Caplan adds, right after his remark about being cynical about students, that he’s “cynical about teachers. The vast majority are uninspiring.” I don’t disagree with Caplan here. I’m not sure if I think the vast majority are uninspiring, but I do think teachers who lecture and expect students will retain everything they say and then measure understanding with exams are probably uninspiring. And a large number of teachers do assess in this way.

Educators—at all levels, including and maybe especially college—need to take a hard look at themselves and understand how they teach affects the results they are hoping to achieve. They need to know who they are teaching. They need to stop shaming their students and blaming them for not learning, especially when the way they are teaching students results in the lack of learning and understanding that they decry in their students.

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Radical Love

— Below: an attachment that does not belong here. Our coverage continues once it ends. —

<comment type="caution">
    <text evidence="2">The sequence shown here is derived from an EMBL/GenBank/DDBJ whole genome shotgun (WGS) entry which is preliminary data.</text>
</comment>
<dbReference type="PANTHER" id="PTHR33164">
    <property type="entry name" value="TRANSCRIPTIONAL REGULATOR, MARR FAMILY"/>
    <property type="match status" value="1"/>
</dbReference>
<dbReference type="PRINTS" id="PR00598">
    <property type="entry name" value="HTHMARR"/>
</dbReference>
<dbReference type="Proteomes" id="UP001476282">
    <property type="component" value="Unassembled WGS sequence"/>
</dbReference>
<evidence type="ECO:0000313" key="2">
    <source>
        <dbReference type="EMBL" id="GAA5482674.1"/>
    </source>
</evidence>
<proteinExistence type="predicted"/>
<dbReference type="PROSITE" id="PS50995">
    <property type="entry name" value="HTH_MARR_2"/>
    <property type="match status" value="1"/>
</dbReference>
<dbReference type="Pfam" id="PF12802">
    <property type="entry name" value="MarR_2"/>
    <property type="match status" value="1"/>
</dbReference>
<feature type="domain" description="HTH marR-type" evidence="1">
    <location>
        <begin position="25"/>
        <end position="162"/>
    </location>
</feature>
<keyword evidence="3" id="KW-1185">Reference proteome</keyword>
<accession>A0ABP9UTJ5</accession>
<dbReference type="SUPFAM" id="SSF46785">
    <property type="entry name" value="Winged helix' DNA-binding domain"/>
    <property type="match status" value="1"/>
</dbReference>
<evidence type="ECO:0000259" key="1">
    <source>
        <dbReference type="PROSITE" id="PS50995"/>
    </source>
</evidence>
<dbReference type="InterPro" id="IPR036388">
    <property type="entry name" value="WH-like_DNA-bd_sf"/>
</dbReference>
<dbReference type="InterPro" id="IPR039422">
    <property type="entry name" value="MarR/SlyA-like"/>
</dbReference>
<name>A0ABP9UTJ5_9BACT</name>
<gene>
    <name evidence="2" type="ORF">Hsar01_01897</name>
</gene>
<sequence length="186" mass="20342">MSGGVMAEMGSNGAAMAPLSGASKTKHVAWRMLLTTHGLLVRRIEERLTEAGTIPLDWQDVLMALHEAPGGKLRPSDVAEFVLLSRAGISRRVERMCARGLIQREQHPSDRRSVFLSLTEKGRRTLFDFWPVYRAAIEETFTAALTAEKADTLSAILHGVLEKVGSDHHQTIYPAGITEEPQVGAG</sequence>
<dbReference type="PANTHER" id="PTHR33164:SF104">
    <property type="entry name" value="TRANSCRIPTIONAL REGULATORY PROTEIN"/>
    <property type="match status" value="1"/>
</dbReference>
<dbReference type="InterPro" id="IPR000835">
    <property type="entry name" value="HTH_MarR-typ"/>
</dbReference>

love photo
Photo by duncan

My thoughts in this blog post are incomplete, as I am still trying to figure out how to articulate what I am feeling about teaching in our current climate. I finished reading both Paulo Freire’s Pedagogy of the Oppressed and James Baldwin’s  The Fire Next Time this week. Thinking about the implications for the future of education and for our country (and perhaps even the world) as a whole, I have realized that what we need in this political moment is radical love.

My AP Literature students just finished King Lear. I’m in the midst of reading papers. I actually assign them to write a “rumination paper.” I learned about these types of essays while at the Kenyon Writing Workshop for Teachers. It is part literary analysis and part personal narrative—an excellent way for students to connect with the literature they are reading. At least one of my students wrote about her admiration for Cordelia for refusing to flatter Lear in Act I, Scene 1, when she tells him she loves him “according to [her] bond, no more, no less” (1.1.102). The student sees Cordelia as speaking truth to power. She knows how her sisters feel about her father, and she is unable to lie as they do. She doesn’t see love as a business transaction. After Cordelia dies, Lear is inconsolable and can barely speak: